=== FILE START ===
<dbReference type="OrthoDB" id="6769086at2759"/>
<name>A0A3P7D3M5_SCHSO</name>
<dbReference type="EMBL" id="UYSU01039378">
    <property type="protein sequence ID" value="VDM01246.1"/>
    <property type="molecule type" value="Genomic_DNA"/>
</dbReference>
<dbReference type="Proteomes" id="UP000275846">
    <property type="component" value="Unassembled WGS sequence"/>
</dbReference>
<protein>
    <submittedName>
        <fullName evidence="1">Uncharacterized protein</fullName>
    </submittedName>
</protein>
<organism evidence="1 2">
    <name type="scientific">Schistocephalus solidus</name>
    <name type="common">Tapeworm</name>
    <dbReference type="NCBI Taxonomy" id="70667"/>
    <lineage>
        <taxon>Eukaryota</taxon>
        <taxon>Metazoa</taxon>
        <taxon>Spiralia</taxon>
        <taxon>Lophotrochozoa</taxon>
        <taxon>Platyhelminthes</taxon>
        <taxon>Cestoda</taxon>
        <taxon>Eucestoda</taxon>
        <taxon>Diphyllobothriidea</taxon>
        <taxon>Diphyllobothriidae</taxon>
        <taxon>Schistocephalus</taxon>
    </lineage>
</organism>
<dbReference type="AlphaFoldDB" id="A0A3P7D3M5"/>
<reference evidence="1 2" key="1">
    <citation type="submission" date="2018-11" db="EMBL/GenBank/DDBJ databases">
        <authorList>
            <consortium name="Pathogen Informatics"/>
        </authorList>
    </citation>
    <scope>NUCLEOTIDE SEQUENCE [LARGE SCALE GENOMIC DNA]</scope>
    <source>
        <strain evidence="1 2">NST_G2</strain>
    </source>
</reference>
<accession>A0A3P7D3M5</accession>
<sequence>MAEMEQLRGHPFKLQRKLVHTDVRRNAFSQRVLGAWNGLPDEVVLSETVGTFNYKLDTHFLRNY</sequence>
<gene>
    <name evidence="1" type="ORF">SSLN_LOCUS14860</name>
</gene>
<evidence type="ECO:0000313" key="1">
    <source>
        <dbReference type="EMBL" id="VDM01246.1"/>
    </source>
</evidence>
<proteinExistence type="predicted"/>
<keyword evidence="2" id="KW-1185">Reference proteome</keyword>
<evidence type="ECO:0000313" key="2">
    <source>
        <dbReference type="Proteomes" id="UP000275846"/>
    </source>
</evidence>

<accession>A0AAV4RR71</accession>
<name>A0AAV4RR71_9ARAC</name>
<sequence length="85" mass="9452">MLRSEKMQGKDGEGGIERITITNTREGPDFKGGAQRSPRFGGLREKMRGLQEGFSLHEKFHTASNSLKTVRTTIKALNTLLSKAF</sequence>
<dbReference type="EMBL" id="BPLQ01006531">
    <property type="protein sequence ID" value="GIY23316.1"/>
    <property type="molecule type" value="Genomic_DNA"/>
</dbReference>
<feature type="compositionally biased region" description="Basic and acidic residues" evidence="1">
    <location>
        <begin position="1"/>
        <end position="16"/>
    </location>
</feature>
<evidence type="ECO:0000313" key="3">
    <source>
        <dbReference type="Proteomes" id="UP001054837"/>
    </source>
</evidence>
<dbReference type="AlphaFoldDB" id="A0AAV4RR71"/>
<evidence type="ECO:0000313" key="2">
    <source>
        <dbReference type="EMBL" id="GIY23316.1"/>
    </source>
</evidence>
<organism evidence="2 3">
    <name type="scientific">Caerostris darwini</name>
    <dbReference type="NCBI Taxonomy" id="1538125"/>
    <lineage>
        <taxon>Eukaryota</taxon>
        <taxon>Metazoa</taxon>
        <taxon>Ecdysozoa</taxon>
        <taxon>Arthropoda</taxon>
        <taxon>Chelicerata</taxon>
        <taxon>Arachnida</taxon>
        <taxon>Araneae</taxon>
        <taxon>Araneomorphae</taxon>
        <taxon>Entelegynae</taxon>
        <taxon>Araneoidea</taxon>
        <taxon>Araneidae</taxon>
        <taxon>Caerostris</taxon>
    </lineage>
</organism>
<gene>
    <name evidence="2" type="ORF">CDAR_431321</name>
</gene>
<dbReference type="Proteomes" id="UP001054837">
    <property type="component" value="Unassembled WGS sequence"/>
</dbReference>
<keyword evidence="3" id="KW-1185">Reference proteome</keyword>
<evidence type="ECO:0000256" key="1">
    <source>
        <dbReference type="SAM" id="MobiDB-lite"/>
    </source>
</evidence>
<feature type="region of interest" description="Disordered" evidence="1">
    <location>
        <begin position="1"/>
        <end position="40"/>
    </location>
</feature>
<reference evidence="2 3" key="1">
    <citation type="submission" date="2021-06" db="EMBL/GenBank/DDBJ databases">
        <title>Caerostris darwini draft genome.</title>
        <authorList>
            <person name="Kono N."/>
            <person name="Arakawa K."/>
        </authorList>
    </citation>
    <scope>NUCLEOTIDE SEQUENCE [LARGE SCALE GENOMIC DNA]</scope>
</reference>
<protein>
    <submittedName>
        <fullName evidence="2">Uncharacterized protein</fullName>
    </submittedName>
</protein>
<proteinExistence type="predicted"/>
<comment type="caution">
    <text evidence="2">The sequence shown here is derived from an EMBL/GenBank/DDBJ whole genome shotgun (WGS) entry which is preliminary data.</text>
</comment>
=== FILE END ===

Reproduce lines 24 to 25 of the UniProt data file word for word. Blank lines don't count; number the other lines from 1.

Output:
        <taxon>Platyhelminthes</taxon>
        <taxon>Cestoda</taxon>